How to Give Charitably, but More Charitably
BY Simcha Fisher
| Posted 12/18/12 at 9:35 AM
While many people think of donating to established charitable organizations around Christmastime (or around the end of the tax year), other people like to make it more personal. But this is easier said than done. We all know what we would like or need for Christmas, but what about an entirely different family in an entirely different situation? Here are a few things to keep in mind, if your kind heart is leading you to help out a local family in need.
1. Beggars can't be choosers -- and that stinks. Gift cards or cash may seem like a dull and impersonal gift to you, but the gift of choice is a big deal to someone who rarely gets to shop for whatever they want. If you really want to pick something out, find a creative holder or topper for the cash or gift card envelope, and include a bunch of stocking stuffers.
2. A gift card to Amazon or another online store is a great present, but remember to include something extra for postage! Those extra few bucks may be more than a needy person can afford. It's especially hard to explain to a little kid, "I know it says we have $10 to spend, but we really only have $6.50 . . . "
3. Poverty doesn't rob people of individual taste or standards. If you've seen the kids at Mass wearing nothing but demure jumpers, the mom would probably not appreciate a huge collection of goth corsets and razor distressed skinny jeans your wayward daughter left behind when she became a roadie with a metal band. And the family that always turns up screaming and blaring music and running around like maniacs? Probably not the best recipient for your generous gift of a delicate set of frosted crystal angel figurines.
4. Keep in mind logistics. If they live in an isolated area without ready transportation, a Visa gift card might be better; if they live downtown near shops, maybe cash is the best option. Someone who lives in a tiny trailer probably doesn't want an adorable, life-sized stuffed gorilla, and somebody who lives in an urban high-rise probably won't get much use out of a shiny new bike.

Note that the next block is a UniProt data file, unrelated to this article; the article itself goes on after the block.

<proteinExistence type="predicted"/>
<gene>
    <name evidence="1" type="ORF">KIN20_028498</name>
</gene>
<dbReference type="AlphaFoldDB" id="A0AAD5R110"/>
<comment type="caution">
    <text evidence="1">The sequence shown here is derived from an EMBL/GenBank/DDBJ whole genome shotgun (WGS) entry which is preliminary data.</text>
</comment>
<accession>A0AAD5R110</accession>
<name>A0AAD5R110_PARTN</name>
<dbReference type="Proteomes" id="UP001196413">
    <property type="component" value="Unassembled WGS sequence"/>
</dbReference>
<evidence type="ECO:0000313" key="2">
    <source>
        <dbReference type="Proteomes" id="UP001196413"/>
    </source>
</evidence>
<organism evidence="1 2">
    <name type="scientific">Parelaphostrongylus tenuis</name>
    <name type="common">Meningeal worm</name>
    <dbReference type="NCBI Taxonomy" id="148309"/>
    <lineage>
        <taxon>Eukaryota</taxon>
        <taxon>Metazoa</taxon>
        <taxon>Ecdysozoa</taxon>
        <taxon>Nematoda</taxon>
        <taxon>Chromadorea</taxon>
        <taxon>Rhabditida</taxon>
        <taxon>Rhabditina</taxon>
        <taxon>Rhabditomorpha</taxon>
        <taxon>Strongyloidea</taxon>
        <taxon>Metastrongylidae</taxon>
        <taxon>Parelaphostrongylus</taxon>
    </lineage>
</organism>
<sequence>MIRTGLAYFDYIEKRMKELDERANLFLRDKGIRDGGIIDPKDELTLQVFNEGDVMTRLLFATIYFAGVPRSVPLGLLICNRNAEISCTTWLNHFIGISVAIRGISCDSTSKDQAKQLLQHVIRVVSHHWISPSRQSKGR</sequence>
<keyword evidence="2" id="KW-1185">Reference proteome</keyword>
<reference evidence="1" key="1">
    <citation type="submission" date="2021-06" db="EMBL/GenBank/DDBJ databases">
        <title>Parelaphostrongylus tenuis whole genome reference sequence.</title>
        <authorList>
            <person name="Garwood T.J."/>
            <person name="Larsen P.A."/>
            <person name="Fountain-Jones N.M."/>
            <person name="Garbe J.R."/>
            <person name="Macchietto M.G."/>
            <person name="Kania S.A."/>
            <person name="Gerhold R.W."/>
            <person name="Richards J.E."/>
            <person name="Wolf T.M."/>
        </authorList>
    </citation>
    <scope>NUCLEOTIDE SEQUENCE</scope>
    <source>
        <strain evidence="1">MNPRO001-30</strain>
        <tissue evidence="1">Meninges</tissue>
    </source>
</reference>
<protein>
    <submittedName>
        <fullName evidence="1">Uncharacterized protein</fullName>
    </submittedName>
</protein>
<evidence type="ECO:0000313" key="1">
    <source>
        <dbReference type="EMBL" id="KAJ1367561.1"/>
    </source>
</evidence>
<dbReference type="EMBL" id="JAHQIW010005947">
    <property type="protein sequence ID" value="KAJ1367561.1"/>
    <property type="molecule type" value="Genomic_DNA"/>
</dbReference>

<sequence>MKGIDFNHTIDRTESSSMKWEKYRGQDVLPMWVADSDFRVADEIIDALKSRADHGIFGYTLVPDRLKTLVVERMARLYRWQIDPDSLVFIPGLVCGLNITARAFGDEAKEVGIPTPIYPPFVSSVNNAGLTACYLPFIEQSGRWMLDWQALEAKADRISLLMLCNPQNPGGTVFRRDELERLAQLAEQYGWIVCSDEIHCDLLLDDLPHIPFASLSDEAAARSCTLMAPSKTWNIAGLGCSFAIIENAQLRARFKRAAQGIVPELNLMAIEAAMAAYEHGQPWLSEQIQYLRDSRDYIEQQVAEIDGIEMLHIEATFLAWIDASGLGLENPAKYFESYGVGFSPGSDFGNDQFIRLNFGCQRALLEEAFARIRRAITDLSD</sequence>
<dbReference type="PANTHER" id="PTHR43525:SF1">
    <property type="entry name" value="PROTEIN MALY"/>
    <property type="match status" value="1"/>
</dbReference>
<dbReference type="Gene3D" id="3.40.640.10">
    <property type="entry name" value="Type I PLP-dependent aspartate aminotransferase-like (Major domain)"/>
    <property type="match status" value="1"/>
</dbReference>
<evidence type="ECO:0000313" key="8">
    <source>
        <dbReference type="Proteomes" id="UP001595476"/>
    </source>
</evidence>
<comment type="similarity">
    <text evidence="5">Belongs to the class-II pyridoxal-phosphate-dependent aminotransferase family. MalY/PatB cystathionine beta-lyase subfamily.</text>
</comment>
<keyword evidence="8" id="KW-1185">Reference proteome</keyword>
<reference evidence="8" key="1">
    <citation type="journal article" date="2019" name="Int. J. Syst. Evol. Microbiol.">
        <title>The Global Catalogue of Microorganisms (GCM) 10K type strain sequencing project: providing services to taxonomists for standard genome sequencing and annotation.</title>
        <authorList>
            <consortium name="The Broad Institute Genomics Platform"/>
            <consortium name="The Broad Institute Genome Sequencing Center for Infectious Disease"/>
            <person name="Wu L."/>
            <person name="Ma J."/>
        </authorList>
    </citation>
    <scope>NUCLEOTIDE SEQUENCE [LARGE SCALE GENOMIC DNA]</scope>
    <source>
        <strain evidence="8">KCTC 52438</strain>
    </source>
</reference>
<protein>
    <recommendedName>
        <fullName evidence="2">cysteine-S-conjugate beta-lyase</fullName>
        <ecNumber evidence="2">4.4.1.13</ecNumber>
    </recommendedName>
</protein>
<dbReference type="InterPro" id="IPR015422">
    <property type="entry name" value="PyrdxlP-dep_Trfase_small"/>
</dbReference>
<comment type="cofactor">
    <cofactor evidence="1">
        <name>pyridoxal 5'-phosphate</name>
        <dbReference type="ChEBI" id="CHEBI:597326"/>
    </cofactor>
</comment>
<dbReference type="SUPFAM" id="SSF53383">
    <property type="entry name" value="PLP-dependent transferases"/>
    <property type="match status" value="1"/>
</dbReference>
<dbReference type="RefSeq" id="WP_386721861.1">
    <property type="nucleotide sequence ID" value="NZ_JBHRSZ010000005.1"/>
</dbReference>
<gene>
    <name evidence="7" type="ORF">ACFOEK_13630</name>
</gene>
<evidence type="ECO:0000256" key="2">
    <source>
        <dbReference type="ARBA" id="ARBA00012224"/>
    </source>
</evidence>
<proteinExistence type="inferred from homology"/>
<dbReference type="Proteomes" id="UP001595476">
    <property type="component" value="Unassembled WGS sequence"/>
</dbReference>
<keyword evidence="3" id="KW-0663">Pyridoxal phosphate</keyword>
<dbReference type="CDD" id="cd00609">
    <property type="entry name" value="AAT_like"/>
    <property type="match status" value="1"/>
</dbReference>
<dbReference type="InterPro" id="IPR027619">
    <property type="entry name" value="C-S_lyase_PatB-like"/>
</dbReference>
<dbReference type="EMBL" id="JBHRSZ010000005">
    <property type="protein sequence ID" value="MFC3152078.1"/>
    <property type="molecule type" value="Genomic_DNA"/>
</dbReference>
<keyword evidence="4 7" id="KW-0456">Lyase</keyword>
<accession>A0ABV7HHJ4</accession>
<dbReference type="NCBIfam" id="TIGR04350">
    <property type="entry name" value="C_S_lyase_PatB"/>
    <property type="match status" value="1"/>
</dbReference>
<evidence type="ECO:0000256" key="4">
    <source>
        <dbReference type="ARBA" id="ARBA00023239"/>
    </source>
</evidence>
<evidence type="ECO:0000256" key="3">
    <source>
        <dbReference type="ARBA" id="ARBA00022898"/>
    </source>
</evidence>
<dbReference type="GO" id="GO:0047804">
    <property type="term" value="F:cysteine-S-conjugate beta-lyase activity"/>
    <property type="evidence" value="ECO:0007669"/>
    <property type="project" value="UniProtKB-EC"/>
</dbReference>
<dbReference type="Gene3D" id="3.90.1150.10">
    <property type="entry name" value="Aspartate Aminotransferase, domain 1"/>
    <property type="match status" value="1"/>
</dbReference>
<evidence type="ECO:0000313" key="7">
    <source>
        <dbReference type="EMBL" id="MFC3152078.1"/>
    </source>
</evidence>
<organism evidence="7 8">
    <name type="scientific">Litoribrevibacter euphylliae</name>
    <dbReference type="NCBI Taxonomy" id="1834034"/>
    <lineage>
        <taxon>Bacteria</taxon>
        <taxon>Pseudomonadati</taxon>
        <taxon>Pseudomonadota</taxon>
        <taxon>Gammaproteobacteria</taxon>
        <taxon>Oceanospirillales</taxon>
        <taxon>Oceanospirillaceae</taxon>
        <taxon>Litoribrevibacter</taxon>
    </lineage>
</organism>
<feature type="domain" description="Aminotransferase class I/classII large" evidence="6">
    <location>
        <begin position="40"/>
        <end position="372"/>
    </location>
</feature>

5. Have a no-strings-attached policy. Don't say, "Here's some cash so you can get your son some decent boots," or "Make sure to buy those kids some fresh veggies, now!" If you're really concerned that your gift will be squandered entirely, you can always make arrangements to pay their gas or heating bill directly with the company, or offer a supermarket or gas station gift card. And yes, unscrupulous people can abuse even those gifts. You can always secretly assign a patron saint to guard your gift, and just hope for the best.
6. Either drop it by anonymously, or call ahead to make sure it's a good time to bring it by -- and then get yourself gone. Unless you're invited to stay, don't stick around, trying to get something in return for your charity. Many people desperately need help, but are desperately embarrassed about it. Let them have some dignity.
7. When in doubt, just ask. "What would you like for Christmas?" is a really awkward question. More useful is, "I'd love to drop off a gift for your nice family, and I have $50 [or whatever] to spend. What would be best: cash, a gift card, or clothes, or should I just surprise you?"
8. Give them some time. It might sound like a fairytale to show up on Christmas Eve and magically transform someone's holiday, but it would be even nicer for them know ahead of time that there will be some gifts under the tree! It's really tough for parents to know that they won't be able to give their kids anything, so give as early on as you can.
9. If you pick out gifts for someone's kids, put them in a gift bag (not wrapped), so the parents can check them out before Christmas morning. Include a gift receipt if you can. No matter how innocuous they seem to you, don't give gifts directly to kids without getting their parents' permission!
10. If you blow it, and end up hurting someone's feelings or doing the wrong thing, don't worry about it. You are a sweet and decent person to even think about other families, and most people will be truly grateful for your good intentions, even if the execution was less than ideal.
And if this list annoys you -- if you find yourself thinking, "Sheesh, who do these people think they are, anyway? They're not entitled to my time and money. What ever happened to gratitude?" -- well, maybe just take another route this year. Send your money to a local organized charity you trust, and don't put yourself in a bad frame of mind worrying about it. Giving is giving!
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